# Wiggins questions #2

## Question 2

### “Solving problems typically requires finding equivalent statements that simplify the problem” Explain – and in so doing, define the meaning of the = sign.

This question is a strange one. It really isn’t how I would define problem solving, and I certainly wouldn’t include equality as a major component underlying problem solving.

Nonetheless…

I suppose he is getting at the idea that expressing equations in equivalent forms sometimes reveals different details of a problem.

For instance, I have created a new measure for cylinders: the circumradial measure. You add the radius and height. Then multiply this sum by the circumference. $C_M = (r+h) \cdot (2\pi r)$

In exploring this measure, one might end up restating this formula in equivalent terms, as: $C_M = 2\pi r^2+2\pi rh$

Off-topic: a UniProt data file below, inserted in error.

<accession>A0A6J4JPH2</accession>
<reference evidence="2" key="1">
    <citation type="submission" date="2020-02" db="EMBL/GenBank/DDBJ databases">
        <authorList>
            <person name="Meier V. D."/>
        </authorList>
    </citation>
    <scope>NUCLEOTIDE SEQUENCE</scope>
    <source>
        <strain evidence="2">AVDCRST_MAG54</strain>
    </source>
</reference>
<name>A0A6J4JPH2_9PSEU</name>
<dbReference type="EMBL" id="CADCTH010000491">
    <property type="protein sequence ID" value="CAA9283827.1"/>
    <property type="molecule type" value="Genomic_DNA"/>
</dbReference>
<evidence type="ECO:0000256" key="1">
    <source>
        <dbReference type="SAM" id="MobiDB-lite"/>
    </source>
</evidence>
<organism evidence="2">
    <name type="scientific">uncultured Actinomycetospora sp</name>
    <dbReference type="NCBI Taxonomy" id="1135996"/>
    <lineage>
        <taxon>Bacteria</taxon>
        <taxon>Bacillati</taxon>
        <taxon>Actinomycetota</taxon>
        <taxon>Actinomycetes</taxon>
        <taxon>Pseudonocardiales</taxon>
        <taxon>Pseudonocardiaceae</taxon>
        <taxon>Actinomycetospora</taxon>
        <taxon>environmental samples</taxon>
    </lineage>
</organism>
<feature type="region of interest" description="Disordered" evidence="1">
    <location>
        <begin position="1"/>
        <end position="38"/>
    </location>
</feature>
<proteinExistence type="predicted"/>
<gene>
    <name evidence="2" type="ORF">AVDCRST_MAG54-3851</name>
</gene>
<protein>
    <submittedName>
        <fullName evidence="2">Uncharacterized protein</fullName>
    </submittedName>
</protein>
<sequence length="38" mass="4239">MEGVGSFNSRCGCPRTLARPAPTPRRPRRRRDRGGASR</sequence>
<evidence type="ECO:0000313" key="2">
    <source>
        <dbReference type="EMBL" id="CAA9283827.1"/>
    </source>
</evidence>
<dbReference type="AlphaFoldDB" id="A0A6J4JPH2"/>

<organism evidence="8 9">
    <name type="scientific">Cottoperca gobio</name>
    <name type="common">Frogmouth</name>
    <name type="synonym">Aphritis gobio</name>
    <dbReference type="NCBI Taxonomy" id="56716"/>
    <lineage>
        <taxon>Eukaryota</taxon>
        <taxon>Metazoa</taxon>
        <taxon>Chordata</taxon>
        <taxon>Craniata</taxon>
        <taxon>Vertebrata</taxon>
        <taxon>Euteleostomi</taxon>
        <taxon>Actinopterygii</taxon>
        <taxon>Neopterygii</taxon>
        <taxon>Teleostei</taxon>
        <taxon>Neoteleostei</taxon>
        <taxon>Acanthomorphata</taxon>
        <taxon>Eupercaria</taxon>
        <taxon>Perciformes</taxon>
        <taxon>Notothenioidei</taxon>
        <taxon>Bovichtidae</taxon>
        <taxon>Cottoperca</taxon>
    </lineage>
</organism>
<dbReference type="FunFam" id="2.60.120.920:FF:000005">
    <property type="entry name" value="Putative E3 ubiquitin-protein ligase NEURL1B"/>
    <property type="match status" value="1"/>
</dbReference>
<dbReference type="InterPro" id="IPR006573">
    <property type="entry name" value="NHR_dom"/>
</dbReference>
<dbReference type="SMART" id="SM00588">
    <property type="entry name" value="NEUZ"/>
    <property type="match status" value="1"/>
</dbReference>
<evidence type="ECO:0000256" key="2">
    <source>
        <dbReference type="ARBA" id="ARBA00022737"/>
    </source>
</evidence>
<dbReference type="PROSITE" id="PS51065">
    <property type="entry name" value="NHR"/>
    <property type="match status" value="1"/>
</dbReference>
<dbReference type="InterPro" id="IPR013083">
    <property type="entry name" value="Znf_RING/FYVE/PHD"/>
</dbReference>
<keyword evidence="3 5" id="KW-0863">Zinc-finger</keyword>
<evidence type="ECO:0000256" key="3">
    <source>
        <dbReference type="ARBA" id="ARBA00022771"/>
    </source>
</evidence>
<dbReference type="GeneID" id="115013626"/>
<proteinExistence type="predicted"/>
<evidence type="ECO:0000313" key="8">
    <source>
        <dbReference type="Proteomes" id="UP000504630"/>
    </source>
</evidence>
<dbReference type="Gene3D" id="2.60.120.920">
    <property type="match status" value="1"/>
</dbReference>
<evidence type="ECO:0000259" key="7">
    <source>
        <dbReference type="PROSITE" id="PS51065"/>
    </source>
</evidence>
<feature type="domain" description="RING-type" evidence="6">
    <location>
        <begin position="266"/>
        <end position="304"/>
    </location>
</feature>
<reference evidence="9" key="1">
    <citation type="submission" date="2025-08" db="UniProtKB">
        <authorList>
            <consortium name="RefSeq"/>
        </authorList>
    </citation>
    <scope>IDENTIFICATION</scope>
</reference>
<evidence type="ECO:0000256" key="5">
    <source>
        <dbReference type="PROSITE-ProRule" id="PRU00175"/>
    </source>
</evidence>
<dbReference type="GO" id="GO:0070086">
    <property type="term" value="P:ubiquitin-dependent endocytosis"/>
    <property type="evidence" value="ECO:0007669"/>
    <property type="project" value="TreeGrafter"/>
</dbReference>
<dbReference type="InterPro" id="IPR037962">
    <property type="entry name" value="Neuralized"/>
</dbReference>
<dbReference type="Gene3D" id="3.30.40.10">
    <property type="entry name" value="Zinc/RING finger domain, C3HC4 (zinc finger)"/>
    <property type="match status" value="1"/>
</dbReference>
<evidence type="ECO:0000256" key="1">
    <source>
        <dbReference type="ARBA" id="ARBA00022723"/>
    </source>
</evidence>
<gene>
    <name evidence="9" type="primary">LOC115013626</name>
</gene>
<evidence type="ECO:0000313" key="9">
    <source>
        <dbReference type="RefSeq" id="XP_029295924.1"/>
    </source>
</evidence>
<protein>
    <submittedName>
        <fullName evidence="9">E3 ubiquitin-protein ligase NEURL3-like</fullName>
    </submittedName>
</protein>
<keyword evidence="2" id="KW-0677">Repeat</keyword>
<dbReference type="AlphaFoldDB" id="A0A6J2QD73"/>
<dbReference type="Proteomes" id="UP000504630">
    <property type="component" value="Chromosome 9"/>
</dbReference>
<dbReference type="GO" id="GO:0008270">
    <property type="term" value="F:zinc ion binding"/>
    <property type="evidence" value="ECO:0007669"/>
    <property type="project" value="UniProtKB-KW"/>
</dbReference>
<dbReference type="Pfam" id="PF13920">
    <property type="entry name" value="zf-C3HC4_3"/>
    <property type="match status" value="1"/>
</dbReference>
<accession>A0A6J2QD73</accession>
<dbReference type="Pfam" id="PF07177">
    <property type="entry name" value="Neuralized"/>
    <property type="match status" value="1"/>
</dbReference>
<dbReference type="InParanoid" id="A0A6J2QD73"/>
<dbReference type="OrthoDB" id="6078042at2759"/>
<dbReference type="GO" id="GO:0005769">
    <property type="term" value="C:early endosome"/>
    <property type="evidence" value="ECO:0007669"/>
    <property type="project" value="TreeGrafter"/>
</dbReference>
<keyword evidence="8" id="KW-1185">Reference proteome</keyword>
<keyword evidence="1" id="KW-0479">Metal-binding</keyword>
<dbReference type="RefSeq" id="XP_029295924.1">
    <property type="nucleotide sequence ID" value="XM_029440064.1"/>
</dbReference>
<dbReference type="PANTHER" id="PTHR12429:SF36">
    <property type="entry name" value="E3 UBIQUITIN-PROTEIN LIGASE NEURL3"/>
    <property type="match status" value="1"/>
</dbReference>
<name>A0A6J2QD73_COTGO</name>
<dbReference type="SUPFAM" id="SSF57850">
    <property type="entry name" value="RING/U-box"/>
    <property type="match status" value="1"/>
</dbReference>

This is more recognizable as a formula for surface area of a cylinder. The form of the equation affects how we think about the relationship it expresses.

What does the equal sign mean?

This is an important question. There is lots of research about it (CGI folks have worked on it, for instance). Three quick points:

1. The equal sign means that the two things on either side have the same value as each other.
2. We often teach in ways that lead students to think that the equal sign means and now write the answer.
3. You can’t really understand much about algebra with the conception that (2) fosters. You need (1).

Finally, there are deep ideas underlying the equal sign. Equivalence is the mathematical way of talking about sameness. Stating the meaning of sameness precisely in mathematics turns out to be tricky and interesting work, and is a foundation of modern algebra.

### 4 responses to “Wiggins questions #2”

1. Michael Paul Goldenberg